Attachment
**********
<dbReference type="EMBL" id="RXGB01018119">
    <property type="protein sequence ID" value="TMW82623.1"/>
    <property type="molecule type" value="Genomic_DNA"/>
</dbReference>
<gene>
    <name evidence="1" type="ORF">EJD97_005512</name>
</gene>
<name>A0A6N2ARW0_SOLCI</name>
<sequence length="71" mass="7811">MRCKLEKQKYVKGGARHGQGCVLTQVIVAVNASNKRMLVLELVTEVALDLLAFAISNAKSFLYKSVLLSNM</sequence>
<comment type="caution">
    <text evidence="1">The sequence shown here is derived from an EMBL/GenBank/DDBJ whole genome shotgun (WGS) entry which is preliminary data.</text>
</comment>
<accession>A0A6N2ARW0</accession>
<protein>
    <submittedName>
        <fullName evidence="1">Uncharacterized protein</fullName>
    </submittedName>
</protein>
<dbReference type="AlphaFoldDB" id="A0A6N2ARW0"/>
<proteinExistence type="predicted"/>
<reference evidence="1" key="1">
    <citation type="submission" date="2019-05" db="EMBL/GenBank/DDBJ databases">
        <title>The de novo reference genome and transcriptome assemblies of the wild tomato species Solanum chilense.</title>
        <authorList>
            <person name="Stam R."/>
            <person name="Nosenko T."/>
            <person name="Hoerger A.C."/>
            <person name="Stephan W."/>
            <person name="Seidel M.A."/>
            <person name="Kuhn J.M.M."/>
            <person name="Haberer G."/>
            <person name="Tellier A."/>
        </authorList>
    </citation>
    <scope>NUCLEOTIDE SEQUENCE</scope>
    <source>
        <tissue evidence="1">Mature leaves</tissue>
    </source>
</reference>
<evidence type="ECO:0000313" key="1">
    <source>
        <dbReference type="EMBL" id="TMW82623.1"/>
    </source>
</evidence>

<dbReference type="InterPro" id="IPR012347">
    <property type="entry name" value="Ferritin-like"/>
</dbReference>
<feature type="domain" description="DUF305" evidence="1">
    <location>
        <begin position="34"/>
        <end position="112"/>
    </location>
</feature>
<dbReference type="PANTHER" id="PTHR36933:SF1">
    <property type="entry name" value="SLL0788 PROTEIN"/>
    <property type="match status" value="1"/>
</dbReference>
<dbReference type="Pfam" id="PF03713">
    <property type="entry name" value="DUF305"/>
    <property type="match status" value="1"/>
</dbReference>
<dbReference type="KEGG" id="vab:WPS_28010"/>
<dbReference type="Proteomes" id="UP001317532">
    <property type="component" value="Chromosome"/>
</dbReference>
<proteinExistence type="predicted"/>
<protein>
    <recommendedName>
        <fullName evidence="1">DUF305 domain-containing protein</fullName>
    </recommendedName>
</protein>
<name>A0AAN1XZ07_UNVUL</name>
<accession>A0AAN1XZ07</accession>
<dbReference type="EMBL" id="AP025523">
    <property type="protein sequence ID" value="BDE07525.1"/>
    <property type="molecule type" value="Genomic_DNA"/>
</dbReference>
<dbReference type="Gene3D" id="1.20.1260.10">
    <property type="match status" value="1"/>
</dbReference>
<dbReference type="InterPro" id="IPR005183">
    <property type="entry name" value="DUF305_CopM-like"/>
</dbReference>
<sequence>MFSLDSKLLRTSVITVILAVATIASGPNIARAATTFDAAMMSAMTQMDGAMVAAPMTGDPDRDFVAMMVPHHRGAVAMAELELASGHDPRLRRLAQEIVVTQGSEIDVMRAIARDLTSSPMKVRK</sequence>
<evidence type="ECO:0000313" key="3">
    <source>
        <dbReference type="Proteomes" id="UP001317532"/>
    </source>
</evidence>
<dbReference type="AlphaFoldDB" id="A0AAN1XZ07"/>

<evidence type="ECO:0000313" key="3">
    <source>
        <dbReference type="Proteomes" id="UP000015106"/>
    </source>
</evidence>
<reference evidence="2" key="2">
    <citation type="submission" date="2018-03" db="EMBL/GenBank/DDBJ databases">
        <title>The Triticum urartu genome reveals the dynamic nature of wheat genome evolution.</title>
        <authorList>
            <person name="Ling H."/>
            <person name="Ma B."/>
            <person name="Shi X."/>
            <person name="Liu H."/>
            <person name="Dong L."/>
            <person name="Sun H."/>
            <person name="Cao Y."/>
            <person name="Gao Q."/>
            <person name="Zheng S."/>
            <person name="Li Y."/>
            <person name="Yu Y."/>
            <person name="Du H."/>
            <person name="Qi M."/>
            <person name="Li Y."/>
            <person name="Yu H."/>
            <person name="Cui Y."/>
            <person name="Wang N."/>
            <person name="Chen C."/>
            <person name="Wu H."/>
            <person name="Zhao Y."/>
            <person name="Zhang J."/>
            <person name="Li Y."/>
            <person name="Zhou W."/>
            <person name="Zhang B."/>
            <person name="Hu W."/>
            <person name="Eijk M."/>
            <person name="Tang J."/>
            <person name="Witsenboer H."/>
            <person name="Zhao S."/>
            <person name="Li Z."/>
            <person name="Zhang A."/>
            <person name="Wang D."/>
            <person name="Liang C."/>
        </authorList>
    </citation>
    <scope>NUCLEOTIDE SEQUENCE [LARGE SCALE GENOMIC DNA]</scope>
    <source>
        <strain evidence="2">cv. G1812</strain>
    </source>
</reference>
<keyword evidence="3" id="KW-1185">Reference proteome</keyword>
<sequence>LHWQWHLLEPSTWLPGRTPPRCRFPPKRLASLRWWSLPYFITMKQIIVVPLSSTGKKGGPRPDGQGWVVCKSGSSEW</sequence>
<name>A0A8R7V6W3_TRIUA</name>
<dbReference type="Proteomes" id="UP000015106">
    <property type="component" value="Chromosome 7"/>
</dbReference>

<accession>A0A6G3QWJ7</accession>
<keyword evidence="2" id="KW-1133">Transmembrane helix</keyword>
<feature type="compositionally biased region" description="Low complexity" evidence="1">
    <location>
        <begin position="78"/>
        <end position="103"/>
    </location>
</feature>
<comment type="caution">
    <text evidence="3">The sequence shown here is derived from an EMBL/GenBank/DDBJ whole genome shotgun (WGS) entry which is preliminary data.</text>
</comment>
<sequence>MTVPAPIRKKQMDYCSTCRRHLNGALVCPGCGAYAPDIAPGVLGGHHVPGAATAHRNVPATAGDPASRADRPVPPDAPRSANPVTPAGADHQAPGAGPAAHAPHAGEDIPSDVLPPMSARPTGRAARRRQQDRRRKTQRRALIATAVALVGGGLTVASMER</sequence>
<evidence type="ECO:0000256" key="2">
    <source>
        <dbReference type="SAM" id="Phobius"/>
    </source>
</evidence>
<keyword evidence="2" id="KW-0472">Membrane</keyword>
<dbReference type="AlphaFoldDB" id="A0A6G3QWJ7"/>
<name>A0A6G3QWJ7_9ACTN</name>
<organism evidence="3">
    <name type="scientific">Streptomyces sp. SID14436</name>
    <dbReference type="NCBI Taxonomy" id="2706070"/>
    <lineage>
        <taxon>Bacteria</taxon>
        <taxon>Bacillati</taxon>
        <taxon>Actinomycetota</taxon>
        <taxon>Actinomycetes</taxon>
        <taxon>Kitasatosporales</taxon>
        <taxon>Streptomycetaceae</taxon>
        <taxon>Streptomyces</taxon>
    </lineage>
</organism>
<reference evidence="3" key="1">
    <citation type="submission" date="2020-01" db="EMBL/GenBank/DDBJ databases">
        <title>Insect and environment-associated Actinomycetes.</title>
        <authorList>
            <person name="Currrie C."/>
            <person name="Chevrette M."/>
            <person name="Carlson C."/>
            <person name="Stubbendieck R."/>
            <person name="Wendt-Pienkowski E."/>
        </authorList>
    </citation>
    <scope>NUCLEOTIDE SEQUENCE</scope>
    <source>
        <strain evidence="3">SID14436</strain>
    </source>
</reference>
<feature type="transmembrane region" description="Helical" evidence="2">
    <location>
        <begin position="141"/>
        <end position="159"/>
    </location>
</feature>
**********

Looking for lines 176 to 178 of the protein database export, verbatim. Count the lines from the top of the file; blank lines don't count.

        <taxon>Streptomyces</taxon>
    </lineage>
</organism>